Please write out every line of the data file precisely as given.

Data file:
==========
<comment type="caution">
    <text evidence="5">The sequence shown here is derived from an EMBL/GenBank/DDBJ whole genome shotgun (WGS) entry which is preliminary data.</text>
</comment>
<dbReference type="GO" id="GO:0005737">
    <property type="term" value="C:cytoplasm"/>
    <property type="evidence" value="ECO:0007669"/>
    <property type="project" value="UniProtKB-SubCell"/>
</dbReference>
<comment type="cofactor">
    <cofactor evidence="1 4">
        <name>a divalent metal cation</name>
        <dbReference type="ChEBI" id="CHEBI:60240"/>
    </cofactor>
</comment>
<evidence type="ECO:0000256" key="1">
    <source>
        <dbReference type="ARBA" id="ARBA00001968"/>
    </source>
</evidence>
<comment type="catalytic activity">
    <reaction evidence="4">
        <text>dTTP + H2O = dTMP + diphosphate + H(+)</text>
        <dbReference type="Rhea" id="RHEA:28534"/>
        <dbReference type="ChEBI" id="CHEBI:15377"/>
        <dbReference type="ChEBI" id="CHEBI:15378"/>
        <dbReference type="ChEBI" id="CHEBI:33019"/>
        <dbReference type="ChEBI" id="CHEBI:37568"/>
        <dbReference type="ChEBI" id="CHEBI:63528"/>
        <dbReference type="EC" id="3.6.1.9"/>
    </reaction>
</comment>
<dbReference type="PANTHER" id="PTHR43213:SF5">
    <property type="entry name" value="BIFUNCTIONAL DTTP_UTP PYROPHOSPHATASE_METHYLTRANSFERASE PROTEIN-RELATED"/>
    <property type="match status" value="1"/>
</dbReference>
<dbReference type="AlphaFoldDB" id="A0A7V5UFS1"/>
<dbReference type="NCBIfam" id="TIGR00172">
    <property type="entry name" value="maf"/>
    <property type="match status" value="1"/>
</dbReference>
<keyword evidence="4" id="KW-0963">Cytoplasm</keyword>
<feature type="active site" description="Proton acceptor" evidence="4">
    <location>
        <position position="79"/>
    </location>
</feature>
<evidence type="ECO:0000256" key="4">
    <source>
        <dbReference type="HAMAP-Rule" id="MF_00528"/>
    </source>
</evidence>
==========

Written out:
<comment type="caution">
    <text evidence="5">The sequence shown here is derived from an EMBL/GenBank/DDBJ whole genome shotgun (WGS) entry which is preliminary data.</text>
</comment>
<dbReference type="GO" id="GO:0005737">
    <property type="term" value="C:cytoplasm"/>
    <property type="evidence" value="ECO:0007669"/>
    <property type="project" value="UniProtKB-SubCell"/>
</dbReference>
<comment type="cofactor">
    <cofactor evidence="1 4">
        <name>a divalent metal cation</name>
        <dbReference type="ChEBI" id="CHEBI:60240"/>
    </cofactor>
</comment>
<evidence type="ECO:0000256" key="1">
    <source>
        <dbReference type="ARBA" id="ARBA00001968"/>
    </source>
</evidence>
<comment type="catalytic activity">
    <reaction evidence="4">
        <text>dTTP + H2O = dTMP + diphosphate + H(+)</text>
        <dbReference type="Rhea" id="RHEA:28534"/>
        <dbReference type="ChEBI" id="CHEBI:15377"/>
        <dbReference type="ChEBI" id="CHEBI:15378"/>
        <dbReference type="ChEBI" id="CHEBI:33019"/>
        <dbReference type="ChEBI" id="CHEBI:37568"/>
        <dbReference type="ChEBI" id="CHEBI:63528"/>
        <dbReference type="EC" id="3.6.1.9"/>
    </reaction>
</comment>
<dbReference type="PANTHER" id="PTHR43213:SF5">
    <property type="entry name" value="BIFUNCTIONAL DTTP_UTP PYROPHOSPHATASE_METHYLTRANSFERASE PROTEIN-RELATED"/>
    <property type="match status" value="1"/>
</dbReference>
<dbReference type="AlphaFoldDB" id="A0A7V5UFS1"/>
<dbReference type="NCBIfam" id="TIGR00172">
    <property type="entry name" value="maf"/>
    <property type="match status" value="1"/>
</dbReference>
<keyword evidence="4" id="KW-0963">Cytoplasm</keyword>
<feature type="active site" description="Proton acceptor" evidence="4">
    <location>
        <position position="79"/>
    </location>
</feature>
<evidence type="ECO:0000256" key="4">
    <source>
        <dbReference type="HAMAP-Rule" id="MF_00528"/>
    </source>
</evidence>